In its subject matter, Ross Ericson‘s solo piece about an end-of-his-tether middle-aged comedian is oddly daring. The Fringe pats itself on the back for its radical, dissenting voices, by which is usually meant the likes of Pussy Riot, who, while controversial back home, no self-respecting Fringe-goer will have any issue with. But this, in which Ericson’s character rants frustratedly about identity politics, or, to use the nomenclature of the times, turns “gammon”, could give some people a funny turn. There’s a genuine frisson to hear him say things which less than a decade ago wouldn’t have batted any eyelid, but now, to some, would render him like a character from 1930s Germany. It certainly challenges your thinking, whatever your politics. Is what he’s saying actually racist/transphobic/misogynist? Are we so sure progressive politics is always right? And if so, why is this middle-of-the-road chap being thrown out with the bathwater? True to what Ericson said in interview, he doesn’t answer these questions, but he does dare to pose them.
Unfortunately, the juiciness of the subject matter does not yet have the right structure surrounding it. There are three somewhat competing framing devices. The first is the Book of Job, in which God tests a man’s faith by heaping suffering on him, intoned by a voice-from-beyond with added jokes. The second is snippets from a TV show on which Ericson’s comedian character has had a meltdown after hearing something he didn’t agree with from a feminist commentator. The third is a well-chosen soundtrack of music from the comedian’s youth, to which he reminisces about raves and the good old days. That’s a lot of threads to weave together and as yet, they’re hanging somewhat loose, and leaving the body of the piece exposed as unrestrained ranting.
Our protagonist is holed-up in a hotel room hiding from the police investigation and social media furore his TV outburst caused. It’s there he breaks the fourth wall to tell us of his grievances and frustrations. With his white shirt, bald head and food-friendly waistline, there’s something of Al Murray, the Pub Landlord, about him.
Some lines play like stand-up – the character is a comedian, after all – but they don’t land like stand-up, and not through any fault of Ericson’s. Part of it is the lack of intimacy in the container-like Blue Room in George Street, part of it is the expectations and constrictions of a theatre audience. One suspects it might take a different venue and audience for the ranting to truly hit.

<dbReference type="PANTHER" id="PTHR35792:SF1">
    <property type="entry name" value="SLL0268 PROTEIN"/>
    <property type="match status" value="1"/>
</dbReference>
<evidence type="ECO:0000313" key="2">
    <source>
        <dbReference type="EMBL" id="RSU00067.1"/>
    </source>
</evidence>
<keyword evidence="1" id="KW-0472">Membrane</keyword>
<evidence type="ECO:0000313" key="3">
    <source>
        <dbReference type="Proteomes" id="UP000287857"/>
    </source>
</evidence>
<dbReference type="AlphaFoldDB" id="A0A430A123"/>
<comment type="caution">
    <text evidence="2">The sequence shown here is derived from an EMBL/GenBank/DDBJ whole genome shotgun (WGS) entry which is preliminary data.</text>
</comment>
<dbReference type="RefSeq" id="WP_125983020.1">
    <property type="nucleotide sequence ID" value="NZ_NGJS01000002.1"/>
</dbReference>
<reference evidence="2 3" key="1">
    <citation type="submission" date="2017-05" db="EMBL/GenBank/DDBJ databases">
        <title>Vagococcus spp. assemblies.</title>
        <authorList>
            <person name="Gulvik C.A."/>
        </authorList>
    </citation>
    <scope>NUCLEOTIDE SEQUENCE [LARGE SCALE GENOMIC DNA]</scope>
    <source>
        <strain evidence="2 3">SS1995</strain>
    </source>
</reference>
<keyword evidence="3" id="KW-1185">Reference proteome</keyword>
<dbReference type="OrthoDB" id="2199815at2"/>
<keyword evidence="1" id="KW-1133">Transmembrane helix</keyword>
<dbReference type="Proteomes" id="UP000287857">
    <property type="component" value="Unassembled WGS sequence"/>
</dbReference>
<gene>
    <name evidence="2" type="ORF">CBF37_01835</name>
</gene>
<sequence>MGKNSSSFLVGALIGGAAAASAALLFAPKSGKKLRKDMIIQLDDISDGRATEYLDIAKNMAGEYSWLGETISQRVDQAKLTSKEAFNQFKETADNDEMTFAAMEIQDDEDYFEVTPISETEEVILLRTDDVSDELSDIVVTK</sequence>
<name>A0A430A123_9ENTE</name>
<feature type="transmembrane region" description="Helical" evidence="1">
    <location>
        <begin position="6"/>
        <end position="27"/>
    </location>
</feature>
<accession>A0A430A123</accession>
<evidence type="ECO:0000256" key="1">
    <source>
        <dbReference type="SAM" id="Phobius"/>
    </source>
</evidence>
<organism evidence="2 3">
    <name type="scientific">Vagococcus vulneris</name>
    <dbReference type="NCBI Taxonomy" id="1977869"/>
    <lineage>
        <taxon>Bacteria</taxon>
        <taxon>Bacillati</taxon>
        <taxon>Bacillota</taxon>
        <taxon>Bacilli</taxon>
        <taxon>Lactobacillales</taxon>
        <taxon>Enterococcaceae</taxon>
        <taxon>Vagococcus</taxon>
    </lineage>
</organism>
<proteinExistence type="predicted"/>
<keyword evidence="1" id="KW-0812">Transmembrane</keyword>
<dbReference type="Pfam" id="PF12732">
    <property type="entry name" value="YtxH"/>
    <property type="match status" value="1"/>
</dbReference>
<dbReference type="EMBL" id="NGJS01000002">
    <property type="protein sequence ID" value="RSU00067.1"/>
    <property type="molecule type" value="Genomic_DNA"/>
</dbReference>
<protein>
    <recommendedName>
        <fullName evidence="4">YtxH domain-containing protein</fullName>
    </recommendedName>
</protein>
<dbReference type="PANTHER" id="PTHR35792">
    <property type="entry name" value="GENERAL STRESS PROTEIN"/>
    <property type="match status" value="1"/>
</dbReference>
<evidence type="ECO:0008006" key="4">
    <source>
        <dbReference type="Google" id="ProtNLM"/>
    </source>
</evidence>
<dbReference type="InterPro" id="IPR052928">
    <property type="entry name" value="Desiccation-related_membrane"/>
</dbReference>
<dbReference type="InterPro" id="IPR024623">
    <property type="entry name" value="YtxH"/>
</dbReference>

There’s some interesting, non-obvious points made. In his tirade about class, he questions how this got retooled to fit modern oppression culture, and what basis it often has in reality, taking a swipe at ex-Globe director Emma Rice on the way.
His daughter is half-Chinese and this also throws up some interesting tensions. For her, the white part of her heritage – his part – carries shame. Yet, in one of the more effective flashback sequences he recalls the awakening of seeing Steel Pulse at the Rock Against Racism concert – “we went for the music, we left with the politics” – and wonders what part of his own understanding, and joy in multi-cultural harmony, he must now apologise and feel shame for.
Too often though, the character and his life haven’t been sculpted enough and tend to the generic. The unnamed seaside town he calls home feels quite template, as does his 1980s rave experience. He offers up opinions on everything too, and the topics aren’t all developed to the same level. Fitting that wide-ranging subject matter with the peaks and troughs created by the developing storyline and framing structure would be very effective if it could be pulled off, but it’s not there yet.
There is one perfectly timed moment where he delivers an emotional gutpunch just as the Smiths’ Last Night I Dreamed Somebody Loved Me kicks into life (if you know the song, you’ll know which bit). It sends a shiver down the spine in this form, but if the dynamics of the build-up can be better, it could be even more effective.
Somewhere in all this is a fascinating character study which offers up strong challenges to the prevailing, and fashionable, consensus. If it hits all the points it wants to, it could be barnstorming. There’s still some work to be done, though.